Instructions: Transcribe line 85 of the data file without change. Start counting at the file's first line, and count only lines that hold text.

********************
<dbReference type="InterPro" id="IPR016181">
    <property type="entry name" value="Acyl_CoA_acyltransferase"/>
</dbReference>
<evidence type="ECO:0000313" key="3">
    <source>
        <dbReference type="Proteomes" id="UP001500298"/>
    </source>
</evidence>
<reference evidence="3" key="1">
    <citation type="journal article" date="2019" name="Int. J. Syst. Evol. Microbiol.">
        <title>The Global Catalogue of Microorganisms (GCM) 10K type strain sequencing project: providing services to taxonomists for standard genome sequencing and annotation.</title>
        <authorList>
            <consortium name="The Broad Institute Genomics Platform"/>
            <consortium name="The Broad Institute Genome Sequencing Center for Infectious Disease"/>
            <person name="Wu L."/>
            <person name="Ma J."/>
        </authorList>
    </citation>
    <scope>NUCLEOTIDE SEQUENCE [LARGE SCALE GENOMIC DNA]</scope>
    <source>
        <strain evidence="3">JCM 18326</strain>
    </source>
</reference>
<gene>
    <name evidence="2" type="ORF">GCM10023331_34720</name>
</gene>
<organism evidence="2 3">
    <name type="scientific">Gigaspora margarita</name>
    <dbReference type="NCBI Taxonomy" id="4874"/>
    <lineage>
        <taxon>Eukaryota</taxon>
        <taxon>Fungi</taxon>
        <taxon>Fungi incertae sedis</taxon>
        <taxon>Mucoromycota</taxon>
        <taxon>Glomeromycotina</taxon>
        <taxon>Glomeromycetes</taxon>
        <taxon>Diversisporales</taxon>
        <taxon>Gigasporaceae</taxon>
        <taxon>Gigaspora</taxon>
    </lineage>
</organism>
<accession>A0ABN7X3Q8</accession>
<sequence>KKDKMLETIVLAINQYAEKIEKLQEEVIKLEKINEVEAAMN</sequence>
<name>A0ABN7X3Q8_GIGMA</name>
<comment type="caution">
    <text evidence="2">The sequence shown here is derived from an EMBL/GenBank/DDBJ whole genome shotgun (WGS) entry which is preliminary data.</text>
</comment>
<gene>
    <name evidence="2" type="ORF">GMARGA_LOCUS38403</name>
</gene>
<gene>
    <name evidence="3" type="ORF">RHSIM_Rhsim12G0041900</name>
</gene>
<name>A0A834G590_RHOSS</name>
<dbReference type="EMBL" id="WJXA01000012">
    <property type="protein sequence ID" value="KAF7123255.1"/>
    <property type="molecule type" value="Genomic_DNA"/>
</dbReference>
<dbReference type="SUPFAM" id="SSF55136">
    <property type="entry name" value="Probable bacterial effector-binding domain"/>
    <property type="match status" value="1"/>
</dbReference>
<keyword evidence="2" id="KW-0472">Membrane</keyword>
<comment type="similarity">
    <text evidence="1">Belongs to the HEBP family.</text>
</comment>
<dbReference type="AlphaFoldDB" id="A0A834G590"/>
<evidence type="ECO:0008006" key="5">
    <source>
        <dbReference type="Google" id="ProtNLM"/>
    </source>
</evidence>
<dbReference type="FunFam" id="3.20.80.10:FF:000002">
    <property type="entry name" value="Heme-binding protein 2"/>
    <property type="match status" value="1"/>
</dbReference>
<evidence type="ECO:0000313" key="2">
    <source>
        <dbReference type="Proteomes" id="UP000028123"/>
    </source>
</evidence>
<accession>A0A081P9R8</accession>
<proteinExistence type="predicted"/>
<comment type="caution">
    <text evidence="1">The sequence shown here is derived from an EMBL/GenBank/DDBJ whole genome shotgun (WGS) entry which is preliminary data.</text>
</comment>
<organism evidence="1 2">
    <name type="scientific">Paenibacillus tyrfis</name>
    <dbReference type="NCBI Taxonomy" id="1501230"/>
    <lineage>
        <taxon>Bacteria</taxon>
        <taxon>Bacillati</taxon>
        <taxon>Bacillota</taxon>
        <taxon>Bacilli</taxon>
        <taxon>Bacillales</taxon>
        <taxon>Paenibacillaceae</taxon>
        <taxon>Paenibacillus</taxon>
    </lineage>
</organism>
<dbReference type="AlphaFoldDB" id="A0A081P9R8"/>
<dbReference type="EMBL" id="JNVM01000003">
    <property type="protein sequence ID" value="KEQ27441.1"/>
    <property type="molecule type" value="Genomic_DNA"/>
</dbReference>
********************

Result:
    <text evidence="1">The sequence shown here is derived from an EMBL/GenBank/DDBJ whole genome shotgun (WGS) entry which is preliminary data.</text>